Geofencing Blog For App Developers

Using Plot to create context-aware coupons, offers and promotions

More and more research is pointing out that relevance is the key metric to increase offer redemption in advertisement. Plot is successfully enabling her clients to reach out to their customers in the right place at the right time. Further customer segmentation however is an exercise left for the implementor. Many mobile apps have some form of customer profile, either through social media logins or customer loyalty programs.

Shopping Shopping

In this article I will demonstrate how Plot can be used to target users based on their location and profile through an Android example application. Fork the project on GitHub. The example project can be found in the coupons/android directory.

The application consists of two tabs on the main activity. The first one allows the client to pick categories of interest. This represents the profile. The second tab allows an admin to enter a new coupon. The coupon will be placed on your last known GPS locations so be sure to open Google Maps or something similar if you wish this to be accurate.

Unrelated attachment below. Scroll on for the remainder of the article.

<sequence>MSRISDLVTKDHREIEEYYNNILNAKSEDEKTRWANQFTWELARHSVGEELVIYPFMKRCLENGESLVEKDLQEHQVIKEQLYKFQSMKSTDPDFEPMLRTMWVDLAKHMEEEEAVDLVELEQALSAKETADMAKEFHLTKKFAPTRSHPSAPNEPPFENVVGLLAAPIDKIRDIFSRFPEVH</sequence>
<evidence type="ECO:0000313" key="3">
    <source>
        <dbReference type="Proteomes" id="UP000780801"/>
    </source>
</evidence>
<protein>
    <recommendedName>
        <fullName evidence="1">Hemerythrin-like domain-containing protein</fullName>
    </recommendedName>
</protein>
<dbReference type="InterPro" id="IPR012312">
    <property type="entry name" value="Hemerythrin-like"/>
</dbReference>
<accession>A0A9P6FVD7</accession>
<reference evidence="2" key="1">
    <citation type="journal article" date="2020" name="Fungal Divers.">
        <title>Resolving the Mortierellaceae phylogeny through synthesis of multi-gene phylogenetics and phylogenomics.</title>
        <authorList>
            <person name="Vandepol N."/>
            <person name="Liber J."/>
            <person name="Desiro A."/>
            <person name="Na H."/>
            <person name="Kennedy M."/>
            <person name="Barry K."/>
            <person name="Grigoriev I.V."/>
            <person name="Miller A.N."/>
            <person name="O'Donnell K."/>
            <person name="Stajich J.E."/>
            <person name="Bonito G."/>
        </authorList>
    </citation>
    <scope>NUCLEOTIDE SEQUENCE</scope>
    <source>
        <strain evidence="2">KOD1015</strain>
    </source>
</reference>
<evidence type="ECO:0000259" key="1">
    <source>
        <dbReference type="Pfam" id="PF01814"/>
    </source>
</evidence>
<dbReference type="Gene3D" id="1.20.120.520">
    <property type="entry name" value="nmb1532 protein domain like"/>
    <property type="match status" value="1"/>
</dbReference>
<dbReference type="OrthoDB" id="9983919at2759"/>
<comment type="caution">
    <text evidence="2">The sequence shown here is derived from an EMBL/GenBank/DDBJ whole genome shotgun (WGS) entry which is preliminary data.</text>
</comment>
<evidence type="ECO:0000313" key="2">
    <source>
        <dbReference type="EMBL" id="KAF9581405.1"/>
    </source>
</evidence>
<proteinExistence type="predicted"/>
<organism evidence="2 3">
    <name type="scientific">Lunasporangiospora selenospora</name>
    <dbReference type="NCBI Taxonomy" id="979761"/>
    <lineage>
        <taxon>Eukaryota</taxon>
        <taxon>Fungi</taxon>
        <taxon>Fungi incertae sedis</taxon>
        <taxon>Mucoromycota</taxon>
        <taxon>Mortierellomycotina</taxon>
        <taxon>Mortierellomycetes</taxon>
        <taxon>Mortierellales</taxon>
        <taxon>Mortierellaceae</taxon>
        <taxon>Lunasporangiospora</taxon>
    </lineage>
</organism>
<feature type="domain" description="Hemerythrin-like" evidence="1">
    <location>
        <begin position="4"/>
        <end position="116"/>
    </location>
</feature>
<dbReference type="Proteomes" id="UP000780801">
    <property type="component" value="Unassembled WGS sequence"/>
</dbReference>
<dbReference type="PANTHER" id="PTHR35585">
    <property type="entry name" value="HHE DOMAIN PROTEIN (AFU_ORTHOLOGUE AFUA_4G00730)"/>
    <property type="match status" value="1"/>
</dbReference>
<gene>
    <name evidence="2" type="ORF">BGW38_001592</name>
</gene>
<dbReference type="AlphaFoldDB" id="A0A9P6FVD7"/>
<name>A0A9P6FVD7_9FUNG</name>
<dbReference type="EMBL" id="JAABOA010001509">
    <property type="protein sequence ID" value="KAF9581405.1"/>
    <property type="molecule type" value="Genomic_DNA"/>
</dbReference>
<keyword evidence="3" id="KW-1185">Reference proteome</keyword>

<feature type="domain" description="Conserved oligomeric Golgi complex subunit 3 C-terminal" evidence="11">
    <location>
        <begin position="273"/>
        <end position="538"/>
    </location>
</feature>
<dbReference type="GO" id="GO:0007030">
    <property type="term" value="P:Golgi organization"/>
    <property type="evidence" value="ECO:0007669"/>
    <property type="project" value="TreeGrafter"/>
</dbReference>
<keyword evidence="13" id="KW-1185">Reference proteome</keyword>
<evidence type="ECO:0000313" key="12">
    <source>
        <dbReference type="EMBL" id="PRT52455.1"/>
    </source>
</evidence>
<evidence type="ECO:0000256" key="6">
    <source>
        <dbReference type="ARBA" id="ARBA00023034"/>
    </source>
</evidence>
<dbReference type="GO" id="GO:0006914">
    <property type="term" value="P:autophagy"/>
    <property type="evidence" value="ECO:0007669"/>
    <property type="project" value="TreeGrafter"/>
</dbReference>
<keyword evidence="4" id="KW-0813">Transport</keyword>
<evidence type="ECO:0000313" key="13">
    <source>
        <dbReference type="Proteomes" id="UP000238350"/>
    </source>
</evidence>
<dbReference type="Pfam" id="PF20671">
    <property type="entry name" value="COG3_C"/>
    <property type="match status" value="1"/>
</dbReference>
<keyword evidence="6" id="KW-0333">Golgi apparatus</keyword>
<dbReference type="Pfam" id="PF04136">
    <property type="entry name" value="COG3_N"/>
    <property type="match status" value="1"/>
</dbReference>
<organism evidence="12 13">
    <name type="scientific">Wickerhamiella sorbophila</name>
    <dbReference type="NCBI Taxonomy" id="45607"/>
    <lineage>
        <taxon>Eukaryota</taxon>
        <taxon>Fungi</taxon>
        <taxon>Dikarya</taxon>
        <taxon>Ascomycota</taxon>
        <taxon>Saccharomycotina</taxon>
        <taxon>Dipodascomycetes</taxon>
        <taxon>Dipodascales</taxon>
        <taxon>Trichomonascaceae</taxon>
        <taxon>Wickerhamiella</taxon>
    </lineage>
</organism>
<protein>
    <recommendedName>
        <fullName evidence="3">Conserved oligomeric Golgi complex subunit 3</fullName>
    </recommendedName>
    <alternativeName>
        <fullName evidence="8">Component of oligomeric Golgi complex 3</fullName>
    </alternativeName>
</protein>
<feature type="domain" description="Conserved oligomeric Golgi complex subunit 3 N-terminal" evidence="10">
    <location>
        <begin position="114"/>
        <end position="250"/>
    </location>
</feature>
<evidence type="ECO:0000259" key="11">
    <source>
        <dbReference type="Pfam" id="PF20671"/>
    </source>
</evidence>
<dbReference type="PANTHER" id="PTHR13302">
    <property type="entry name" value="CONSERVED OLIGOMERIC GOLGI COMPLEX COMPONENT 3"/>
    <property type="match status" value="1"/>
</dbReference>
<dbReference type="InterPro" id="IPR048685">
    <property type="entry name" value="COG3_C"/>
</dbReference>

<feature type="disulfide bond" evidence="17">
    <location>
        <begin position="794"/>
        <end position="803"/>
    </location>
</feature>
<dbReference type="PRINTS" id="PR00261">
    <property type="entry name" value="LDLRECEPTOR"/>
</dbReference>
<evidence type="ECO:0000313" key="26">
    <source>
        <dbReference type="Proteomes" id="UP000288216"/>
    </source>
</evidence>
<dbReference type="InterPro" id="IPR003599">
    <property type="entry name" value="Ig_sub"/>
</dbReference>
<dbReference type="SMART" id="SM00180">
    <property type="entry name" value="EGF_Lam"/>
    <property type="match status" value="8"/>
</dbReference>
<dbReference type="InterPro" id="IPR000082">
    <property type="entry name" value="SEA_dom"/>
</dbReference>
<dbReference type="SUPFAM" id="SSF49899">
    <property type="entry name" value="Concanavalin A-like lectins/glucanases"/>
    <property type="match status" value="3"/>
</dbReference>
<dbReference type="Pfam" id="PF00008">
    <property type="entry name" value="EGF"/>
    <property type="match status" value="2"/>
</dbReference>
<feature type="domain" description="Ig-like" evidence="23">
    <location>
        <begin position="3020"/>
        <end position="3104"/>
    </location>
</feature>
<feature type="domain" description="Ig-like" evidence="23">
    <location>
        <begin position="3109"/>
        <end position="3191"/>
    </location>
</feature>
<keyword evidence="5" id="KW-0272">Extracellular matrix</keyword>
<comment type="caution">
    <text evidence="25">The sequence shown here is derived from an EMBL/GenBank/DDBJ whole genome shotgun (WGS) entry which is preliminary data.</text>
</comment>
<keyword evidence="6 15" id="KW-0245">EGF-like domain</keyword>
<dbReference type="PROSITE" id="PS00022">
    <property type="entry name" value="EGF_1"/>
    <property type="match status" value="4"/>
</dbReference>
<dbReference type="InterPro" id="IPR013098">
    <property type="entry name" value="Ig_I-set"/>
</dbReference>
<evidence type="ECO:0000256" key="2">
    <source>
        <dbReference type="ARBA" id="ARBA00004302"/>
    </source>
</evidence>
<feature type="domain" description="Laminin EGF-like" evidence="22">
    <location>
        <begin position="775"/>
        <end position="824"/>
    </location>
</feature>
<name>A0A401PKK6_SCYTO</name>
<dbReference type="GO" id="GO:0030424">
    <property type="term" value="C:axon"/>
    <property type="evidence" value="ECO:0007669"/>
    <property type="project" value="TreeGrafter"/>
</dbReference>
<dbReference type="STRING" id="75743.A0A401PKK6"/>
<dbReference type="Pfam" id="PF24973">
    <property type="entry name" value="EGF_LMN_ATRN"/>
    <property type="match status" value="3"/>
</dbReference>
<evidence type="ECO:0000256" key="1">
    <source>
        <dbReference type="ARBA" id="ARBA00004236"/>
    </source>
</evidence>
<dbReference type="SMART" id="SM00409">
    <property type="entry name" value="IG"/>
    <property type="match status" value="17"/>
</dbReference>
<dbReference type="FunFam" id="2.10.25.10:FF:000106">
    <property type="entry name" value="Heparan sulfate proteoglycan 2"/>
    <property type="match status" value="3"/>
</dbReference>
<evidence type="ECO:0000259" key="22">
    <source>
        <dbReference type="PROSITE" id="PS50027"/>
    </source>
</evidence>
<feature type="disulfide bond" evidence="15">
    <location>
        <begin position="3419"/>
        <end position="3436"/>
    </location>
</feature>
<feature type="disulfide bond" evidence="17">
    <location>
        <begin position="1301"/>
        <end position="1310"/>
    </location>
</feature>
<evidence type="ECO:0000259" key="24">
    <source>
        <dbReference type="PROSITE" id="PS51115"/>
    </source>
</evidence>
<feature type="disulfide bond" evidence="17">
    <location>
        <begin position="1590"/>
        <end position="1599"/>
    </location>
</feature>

First create a Plot account if you haven't already done so. Edit src/com/plotprojects/coupons/ and enter your public and private key.

final static String PLOT_ACCOUNT_ID = "<my account id>";
final static String PLOT_PUBLIC_KEY = "<my public key>";
final static String PLOT_PRIVATE_KEY = "<my private key>";

Please note that it is a bad idea to put your private key into the app in production. It is better to have a backend system you control communicate with our system using this key. But for the purpose of this example this isn't necessary. The project can be built by opening a command terminal in coupons/android and running the ant build command. This will generate an apk file that can be installed on your phone in out/production/android.

Basic setup

The basic setup happens in MainActivity. Here the Plot plugin is initialized with the public key.

Plot.init(getApplicationContext(), plotConfiguration);

The following permissions are needed:

  • The plugin will need to access the internet to be able to retrieve notifications.
  • The plugin will need access to the phones location services in order to check the vicinity to a geofence.
  • The plugin will need to be able to re-enable itself after the phone has rebooted